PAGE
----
Want to Increase Performance?
Look at Your Culture
And we don't mean plan a pizza party.
In our current and relentlessly difficult business environment,
executives continue to rack their brains, do more with less
and push through every performance initiative they can think
of. And still, lackluster performance. Maybe it's time to
examine whether the company's culture is helping or hindering
Culture is not fluff. Culture is not soft. Culture is not
a nice-to-have option. A strong and purposeful culture is
a significant factor in an organization's performance and
can tie directly to positive bottom-line results.
There's overwhelming evidence to prove it. A 1992 landmark
study by John Kotter and James Heskett, described in their
book Corporate Culture and Performance, revealed that over
a ten-year period, companies that intentionally "managed
their cultures well" outperformed similar organizations
- Revenue increased 682% vs. 166%.
- Stock price increased 901% vs. 74%..
- Net income increased 756% vs. 1%.
- Job growth increased
Why Bother with Culture Now?
Because in tough times, culture can have an even more significant impact. A company's culture becomes way more visible in tough times, when employee programs and other nice-place-to-work features often disappear. If a company has a strong and purposeful culture, it can not only survive difficult times, it can thrive.
Just look at JetBlue.
To be a profitable airline today is practically an oxymoron.
But JetBlue is one. According to a May 17 Fortune article,
the three-year-old discount carrier booked $55 million in
profits in 2002, earnings are on track to rise 42% this
year, and business is robust enough to support hiring an
average of six new employees a day. All this as the domestic
airline industry as a whole — coping with losses of $18 billion
since September 11 and projected to lose another $10 or
so billion this year — founders in, or on the brink of, bankruptcy.
JetBlue's culture is palpable. It mixes "corporate commandments" of customer service like safety, caring, integrity, fun and passion, with early-adopter use of technology (first to implement e-tickets, etc.). The company's energetic and highly visible CEO, David Neeleman, makes it his business to fly once a week, talk to passengers and clean the planes like the other "crew members" (the word "employee" isn't used: another feature of their culture).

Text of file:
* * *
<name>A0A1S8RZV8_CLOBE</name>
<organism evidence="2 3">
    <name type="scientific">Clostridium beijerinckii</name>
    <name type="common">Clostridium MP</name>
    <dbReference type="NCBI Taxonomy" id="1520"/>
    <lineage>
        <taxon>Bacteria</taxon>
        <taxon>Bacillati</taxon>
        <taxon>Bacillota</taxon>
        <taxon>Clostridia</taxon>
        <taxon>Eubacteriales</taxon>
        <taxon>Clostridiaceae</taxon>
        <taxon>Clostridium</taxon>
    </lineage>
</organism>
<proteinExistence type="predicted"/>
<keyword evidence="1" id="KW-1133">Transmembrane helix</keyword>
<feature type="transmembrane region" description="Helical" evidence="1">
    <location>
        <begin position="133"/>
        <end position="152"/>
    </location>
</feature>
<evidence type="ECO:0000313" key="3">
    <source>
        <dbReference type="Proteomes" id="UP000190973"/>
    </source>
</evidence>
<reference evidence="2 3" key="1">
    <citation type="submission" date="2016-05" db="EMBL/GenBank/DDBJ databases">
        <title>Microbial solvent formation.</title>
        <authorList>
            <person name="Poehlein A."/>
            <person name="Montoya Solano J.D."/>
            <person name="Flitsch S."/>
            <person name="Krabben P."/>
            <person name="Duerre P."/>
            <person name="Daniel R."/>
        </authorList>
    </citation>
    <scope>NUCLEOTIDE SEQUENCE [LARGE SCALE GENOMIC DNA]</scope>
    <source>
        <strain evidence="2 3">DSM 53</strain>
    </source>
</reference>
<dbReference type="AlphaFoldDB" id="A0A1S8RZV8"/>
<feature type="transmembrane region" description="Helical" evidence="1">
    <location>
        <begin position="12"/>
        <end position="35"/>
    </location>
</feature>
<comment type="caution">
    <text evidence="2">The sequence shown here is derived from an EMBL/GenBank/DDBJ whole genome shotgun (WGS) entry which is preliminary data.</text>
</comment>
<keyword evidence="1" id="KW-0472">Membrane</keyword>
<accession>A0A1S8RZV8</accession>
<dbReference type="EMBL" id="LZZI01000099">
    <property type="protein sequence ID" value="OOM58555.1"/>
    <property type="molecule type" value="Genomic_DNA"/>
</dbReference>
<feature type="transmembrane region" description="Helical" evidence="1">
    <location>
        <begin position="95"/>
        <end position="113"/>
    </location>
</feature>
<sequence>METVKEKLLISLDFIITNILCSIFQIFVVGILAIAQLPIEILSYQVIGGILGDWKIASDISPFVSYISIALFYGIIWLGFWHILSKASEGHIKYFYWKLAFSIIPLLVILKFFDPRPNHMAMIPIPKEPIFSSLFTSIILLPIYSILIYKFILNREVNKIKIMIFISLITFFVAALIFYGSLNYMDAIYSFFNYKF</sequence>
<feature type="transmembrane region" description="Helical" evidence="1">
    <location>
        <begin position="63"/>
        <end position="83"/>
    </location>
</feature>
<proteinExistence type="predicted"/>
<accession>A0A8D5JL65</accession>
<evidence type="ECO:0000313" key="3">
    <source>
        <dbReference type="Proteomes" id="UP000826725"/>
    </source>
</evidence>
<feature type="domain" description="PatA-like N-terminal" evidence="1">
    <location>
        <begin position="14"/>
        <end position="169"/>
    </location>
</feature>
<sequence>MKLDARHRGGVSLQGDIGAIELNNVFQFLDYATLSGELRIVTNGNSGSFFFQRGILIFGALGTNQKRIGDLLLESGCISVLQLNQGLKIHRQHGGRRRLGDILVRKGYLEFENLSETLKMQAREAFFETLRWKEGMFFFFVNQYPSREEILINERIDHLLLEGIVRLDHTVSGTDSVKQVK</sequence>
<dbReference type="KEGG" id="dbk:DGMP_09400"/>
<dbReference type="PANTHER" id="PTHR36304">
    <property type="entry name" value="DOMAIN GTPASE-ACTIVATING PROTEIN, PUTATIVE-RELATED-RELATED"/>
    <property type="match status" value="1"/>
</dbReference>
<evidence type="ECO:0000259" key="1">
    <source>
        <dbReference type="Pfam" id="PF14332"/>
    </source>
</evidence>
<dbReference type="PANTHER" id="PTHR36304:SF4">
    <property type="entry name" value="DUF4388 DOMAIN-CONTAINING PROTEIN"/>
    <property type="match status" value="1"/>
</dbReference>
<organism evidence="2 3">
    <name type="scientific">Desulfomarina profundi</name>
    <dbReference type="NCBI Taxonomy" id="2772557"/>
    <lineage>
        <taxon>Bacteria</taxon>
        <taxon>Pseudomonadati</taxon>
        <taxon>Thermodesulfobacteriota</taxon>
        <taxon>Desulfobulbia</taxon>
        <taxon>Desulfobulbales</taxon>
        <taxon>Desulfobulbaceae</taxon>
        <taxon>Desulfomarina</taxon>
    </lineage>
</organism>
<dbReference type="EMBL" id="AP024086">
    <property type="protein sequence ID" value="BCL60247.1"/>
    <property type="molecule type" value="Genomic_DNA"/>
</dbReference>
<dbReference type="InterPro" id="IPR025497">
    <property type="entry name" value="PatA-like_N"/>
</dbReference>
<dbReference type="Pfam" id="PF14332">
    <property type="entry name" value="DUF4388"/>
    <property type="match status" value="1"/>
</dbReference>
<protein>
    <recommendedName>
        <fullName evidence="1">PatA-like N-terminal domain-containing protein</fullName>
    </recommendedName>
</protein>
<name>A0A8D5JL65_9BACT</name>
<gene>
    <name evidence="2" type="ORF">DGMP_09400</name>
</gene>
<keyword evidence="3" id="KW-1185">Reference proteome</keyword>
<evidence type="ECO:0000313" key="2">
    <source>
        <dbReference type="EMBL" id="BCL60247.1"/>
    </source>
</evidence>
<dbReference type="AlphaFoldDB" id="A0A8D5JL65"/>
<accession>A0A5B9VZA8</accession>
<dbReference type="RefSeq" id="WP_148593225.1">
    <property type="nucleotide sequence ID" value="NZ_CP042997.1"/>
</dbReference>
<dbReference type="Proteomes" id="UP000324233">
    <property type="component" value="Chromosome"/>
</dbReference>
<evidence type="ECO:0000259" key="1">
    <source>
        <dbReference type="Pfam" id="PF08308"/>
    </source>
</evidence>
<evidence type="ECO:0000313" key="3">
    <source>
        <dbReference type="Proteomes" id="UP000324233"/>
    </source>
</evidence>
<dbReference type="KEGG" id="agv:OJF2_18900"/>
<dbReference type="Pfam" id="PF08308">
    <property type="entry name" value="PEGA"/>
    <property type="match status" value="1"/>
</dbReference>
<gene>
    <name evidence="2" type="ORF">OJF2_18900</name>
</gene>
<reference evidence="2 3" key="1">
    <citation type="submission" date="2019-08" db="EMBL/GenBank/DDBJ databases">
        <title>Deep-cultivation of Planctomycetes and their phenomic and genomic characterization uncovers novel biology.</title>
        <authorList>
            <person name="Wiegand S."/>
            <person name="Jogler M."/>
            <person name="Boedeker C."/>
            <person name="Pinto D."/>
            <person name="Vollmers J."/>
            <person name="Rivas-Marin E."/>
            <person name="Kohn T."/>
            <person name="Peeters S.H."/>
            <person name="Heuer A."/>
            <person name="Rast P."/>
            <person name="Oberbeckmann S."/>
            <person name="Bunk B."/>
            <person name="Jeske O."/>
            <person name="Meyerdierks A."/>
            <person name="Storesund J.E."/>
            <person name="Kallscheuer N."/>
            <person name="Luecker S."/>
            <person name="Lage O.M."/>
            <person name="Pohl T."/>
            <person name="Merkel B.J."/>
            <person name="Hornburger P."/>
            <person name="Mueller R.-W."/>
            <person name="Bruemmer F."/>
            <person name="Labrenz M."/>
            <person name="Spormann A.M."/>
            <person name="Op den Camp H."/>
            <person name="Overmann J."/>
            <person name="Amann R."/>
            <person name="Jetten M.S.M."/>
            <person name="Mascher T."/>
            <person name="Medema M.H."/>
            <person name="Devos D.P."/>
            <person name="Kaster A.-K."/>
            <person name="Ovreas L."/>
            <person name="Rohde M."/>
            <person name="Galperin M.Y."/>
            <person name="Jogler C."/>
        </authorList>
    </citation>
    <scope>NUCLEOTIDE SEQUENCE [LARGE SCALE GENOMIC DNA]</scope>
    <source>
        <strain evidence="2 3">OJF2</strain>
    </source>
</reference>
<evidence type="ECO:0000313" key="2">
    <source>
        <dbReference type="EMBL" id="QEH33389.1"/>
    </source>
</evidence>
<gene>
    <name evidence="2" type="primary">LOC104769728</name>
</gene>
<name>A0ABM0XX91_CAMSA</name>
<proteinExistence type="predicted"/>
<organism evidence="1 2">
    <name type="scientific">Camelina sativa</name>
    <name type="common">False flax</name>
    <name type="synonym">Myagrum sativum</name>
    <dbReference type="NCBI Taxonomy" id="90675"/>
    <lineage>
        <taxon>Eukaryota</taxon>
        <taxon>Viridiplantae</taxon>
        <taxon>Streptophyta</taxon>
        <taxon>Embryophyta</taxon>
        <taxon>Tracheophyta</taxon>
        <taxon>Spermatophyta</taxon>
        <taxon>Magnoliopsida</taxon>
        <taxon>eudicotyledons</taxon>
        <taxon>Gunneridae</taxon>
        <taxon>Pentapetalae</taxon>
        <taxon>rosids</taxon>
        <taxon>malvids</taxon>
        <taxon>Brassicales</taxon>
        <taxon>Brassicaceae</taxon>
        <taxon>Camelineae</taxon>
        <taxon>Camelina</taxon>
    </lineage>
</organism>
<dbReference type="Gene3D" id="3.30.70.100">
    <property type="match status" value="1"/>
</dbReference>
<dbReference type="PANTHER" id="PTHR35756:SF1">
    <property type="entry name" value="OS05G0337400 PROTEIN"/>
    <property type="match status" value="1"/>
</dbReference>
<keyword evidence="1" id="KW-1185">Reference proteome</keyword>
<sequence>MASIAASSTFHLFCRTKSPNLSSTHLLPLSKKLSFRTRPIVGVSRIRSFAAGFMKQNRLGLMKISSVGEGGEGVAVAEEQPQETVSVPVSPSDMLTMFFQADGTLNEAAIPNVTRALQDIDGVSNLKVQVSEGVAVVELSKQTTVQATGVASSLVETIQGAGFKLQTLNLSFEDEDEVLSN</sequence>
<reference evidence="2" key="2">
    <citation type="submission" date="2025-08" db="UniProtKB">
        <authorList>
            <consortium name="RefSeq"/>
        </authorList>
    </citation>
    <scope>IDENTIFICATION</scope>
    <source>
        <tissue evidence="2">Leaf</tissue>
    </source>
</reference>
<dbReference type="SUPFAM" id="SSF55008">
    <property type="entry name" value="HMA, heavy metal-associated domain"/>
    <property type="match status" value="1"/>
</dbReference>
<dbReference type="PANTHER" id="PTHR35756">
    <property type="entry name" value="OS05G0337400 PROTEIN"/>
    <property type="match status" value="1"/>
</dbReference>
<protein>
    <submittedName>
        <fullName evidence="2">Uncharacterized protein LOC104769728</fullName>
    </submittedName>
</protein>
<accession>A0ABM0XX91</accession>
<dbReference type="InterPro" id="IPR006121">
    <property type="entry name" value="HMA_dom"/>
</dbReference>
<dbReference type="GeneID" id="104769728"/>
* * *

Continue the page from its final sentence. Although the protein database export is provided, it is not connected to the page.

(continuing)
How Does a Purposeful Culture Affect Performance?
Look at what it provides.
Stability: Culture grounds people in something unchanging. Like what families and communities do. And the positive effects are particularly important in difficult times.
Alignment: Culture builds an environment in which all employees share the same purpose and ground rules. Think how this factor supports effective teamwork.
Filter: An established culture becomes the virtual "filter" for all actions and decisions. Handy, when doing business today means not having the time to write a policy for every new situation that pops up.
Exports: Culture broadcasts what the organization stands for to the customers, business partners and shareholders. It deepens all the relationships beyond just the usefulness of the product or service, and builds something in very short supply these days — loyalty
A clear, compelling purpose plus an explicitly stated set of guiding principles to drive how business gets done. Dig into any consistently high-performing organization, and that's what you'll find — an equally high-performance culture.
Take the Pulse:
What to Look For in Your Organization
If culture provides the context for actions and decisions and is, as some have defined it, the sum of all the behaviors of all the people in the organization, likewise, any employee at any level in the organization should be able to observe the culture — or lack thereof.
The first thing to look at is values and core beliefs. Are they unknown? Posted? Known? Embraced? Lived? Embedded in all daily decisions and practices?
What about business practices? From organizational mechanics, to processes and functions that touch the employee, the customer and other stakeholders, where are business practices on the culture spectrum? Are they reinforcing the culture or flying in its face?
Do managers walk the talk? Are they clear on what they stand for and lead from their personal convictions? Do they model the values and behaviors they talk about? According to our research, 83% of respondents in best-practices organizations with established and purposeful cultures said their senior leaders' behavior is "mostly or very" consistent with the organization's values. Only 55% said the same for middle managers.
Then there's overall brand integrity. Take a giant step back and look at the macro picture of your company. Does it operate internally and externally in a way that is consistent with what it promises? Brand integrity demands that an organization be intentional and cohesive in all that it says and does.
When it comes to business performance, culture matters. As essential as the rudder on a boat, a strong culture has been proven to keep many an organization upright and moving forward through all kinds of rough seas. And the activities around shaping such a company culture could be the most critical investment of time a company makes.